Usually, instead of sharing screenshots, we put code in GitHub and create unit tests to make sure that we can reproduce the problem.

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You can await the Future before starting the next workflow, or for max parallelism you can write a state machine that wraps operations and does a backoff-retry on gRPC Status 8. That’s the approach I took in the Node library (see

There is a cool .NET library called Polly that does it. I’m looking at using the Node port (called Cockatiel) in the Node client (see:

I’d PR it into the .NET client, because you don’t want to have to write that for every application.

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See here:

hi, @jwulf, @salaboy. I also encountered this error
StatusCode=ResourceExhausted, Detail="Reached maximum capacity of requests handled"

I am now stress testing and creating 200 requests in 1 second.

A workflow is called by multiple clients at the same time. How much concurrency can the zeebe service support?(alone gateway,cluster with 3 nodes)

my Test Result:
create 50 workflow instances in 1s, 18 workflow instances have error:ResourceExhausted
The rest are successful. Higher error rate:sob:

There is your answer. On that hardware, with that cluster configuration, that is your limit.

You would use client-side retry if this were a burst, so that when the load comes down on the creations, they catch up.

If it is sustained, you need more brokers or more resources (Compute/Memory) for each of your brokers.

@jwulf. thanks for responses.

What is the hardware configuration required for high concurrency scenarios, and
how modify the cluster configuration file?

Has Zeebe Cluster been stress tested? Is there a stress test report?

Every system has a performance envelope.

It depends on what you do with it.

Do you need sustained create instances at a certain level? Or does it burst? What kind of load is involved in actually processing your workflows?

Do they have transformations or complex decisioning in them?

How many task types with polling workers do you have? How many instances of workers?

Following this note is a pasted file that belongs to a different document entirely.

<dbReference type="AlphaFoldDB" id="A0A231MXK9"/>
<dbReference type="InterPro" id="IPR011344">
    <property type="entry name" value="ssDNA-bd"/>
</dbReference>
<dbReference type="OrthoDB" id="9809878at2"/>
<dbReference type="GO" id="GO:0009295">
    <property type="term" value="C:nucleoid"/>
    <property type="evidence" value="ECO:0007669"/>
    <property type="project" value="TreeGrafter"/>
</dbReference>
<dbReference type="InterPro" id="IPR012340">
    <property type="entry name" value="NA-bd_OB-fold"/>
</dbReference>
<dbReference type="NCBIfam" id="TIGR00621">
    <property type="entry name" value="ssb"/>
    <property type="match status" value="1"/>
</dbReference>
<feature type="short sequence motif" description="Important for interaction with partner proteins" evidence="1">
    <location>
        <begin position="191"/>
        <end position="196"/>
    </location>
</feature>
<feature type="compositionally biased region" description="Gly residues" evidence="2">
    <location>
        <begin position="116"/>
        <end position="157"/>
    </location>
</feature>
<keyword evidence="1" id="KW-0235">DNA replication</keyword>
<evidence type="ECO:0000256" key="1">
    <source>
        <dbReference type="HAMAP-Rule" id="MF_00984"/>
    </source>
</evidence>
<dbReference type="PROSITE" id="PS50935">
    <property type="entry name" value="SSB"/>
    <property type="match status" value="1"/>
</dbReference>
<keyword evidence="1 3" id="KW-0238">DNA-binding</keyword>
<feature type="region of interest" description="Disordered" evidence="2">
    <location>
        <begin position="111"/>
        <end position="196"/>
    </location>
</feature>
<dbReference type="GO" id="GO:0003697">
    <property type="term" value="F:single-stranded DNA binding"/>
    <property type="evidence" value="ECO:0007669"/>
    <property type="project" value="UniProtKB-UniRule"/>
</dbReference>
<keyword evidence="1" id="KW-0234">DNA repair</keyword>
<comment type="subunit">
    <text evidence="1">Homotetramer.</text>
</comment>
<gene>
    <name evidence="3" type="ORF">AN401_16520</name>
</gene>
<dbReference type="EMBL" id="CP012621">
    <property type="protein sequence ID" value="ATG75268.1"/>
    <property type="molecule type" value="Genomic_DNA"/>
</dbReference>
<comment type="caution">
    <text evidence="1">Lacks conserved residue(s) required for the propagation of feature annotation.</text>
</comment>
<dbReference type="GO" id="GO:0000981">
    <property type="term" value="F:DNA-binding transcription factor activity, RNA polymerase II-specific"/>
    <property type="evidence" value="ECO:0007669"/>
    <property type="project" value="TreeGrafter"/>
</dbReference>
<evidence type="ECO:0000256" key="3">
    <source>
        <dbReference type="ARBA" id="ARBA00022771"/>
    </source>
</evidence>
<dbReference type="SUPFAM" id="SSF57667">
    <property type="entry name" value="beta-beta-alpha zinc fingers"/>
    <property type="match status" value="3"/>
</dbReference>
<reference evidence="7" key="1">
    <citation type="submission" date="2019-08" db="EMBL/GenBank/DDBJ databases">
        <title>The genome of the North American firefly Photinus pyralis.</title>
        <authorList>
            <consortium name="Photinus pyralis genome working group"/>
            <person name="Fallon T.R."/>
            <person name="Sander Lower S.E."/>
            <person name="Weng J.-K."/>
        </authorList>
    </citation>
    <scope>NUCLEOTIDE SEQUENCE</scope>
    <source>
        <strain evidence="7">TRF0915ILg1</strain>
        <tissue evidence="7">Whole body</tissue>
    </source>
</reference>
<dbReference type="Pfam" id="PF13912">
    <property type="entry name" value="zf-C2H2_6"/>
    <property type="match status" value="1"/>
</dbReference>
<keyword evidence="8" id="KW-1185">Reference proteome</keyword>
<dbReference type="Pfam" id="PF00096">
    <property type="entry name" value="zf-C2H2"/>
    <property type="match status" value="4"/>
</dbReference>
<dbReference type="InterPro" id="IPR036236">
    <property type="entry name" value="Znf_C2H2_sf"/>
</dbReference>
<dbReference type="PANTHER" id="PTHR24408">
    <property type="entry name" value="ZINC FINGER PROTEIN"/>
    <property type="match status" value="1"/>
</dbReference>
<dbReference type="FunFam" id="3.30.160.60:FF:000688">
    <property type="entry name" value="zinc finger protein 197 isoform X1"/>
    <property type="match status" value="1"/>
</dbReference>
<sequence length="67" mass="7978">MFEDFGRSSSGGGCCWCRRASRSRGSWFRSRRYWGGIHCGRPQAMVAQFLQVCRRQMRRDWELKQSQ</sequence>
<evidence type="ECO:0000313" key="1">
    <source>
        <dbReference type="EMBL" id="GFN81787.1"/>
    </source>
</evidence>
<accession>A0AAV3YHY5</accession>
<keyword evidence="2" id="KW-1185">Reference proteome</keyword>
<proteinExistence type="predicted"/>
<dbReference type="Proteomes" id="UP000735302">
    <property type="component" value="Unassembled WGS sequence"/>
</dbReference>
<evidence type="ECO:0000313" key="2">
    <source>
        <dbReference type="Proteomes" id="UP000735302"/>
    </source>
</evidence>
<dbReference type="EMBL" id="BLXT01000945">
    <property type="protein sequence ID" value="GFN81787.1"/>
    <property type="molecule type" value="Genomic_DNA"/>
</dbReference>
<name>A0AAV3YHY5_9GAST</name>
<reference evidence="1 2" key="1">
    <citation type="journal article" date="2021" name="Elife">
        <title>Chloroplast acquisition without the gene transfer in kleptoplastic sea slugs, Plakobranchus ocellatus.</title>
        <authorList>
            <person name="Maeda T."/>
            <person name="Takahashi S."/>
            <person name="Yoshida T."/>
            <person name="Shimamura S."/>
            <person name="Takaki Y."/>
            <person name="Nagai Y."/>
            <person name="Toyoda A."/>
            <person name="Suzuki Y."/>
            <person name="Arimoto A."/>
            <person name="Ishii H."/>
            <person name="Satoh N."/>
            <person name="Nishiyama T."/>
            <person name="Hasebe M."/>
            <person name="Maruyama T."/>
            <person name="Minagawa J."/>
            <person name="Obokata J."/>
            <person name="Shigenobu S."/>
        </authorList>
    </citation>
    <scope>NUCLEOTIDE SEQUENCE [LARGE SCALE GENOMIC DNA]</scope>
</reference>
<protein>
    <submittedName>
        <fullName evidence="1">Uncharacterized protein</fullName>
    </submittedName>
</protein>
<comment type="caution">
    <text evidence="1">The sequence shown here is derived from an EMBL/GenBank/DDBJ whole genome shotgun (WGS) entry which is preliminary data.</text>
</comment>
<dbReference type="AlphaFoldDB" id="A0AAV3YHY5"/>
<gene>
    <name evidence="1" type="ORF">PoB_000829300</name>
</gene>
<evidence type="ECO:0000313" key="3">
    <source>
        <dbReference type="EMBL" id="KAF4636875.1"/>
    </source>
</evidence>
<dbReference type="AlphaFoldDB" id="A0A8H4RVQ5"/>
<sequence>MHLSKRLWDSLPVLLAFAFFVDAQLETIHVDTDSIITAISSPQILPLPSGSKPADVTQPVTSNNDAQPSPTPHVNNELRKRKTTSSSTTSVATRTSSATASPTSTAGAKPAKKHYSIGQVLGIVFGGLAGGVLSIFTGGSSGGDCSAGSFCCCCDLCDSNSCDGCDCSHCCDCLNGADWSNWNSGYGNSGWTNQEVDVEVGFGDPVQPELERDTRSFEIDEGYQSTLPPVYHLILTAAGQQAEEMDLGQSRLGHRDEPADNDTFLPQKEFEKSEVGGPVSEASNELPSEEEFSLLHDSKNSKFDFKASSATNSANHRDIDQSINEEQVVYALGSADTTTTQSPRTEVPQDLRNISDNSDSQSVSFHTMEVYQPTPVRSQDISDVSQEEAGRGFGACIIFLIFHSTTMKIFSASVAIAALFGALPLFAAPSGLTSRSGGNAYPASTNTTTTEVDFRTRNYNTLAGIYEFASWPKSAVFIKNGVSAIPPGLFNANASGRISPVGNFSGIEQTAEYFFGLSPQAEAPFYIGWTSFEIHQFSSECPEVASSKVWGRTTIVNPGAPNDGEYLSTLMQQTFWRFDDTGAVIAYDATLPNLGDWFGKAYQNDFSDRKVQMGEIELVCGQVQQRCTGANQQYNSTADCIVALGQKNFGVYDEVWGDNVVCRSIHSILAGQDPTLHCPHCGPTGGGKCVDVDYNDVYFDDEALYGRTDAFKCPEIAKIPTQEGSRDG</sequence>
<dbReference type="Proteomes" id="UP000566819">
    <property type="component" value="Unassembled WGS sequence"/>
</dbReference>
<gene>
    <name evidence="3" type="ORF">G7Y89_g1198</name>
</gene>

What about end-to-end latency? What’s more important in your scenario? The ability to start workflows with no front-buffering, or time to complete a workflow once it starts?

There are so many variables that generic performance tests are useless.

If a test shows that you can start 2000 workflows/second, but you find out later that you need to wait 5s for each one to complete under that load - and you need it to be 3s, now what?

What happens if you add 1G RAM to each broker in that scenario? What about more CPU? What about more brokers? Or less? Or less replication? Or more partitions?

You have to build a mock scenario that matches your use-case, and performance profile it yourself, systematically mapping the performance envelope.

Yes there are tests and benchmarks, and you can see them on the blog. But there is no substitute for doing it with your use case.

From experience: I performance profiled Zeebe in late 2018/early 2019, and the wf instance create in our configuration was sufficient. I used a repo that Bernd made that Terraforms an AWS cluster with massive nodes in it.

It was only later that we discovered that end-to-end processing of a workflow on 0.22-alpha.1 incurs a 34-52ms overhead per BPMN node, and you can’t affect that with more brokers because it all happens on a single broker - and we needed it to be 100ms for the entire workflow. (It will get faster but not in 0.22).

We should have profiled the performance envelope of the entire system, systematically, with the parameters of our use-case and a representative workload.

There is no substitute for that, and someone else’s performance test will not match your parameters. So benchmarks should all be taken with a grain of salt, except for your own, which you bet your tech stack on.

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The only thing these are ultimately good for is getting ideas on how you write your own benchmarking / profiling.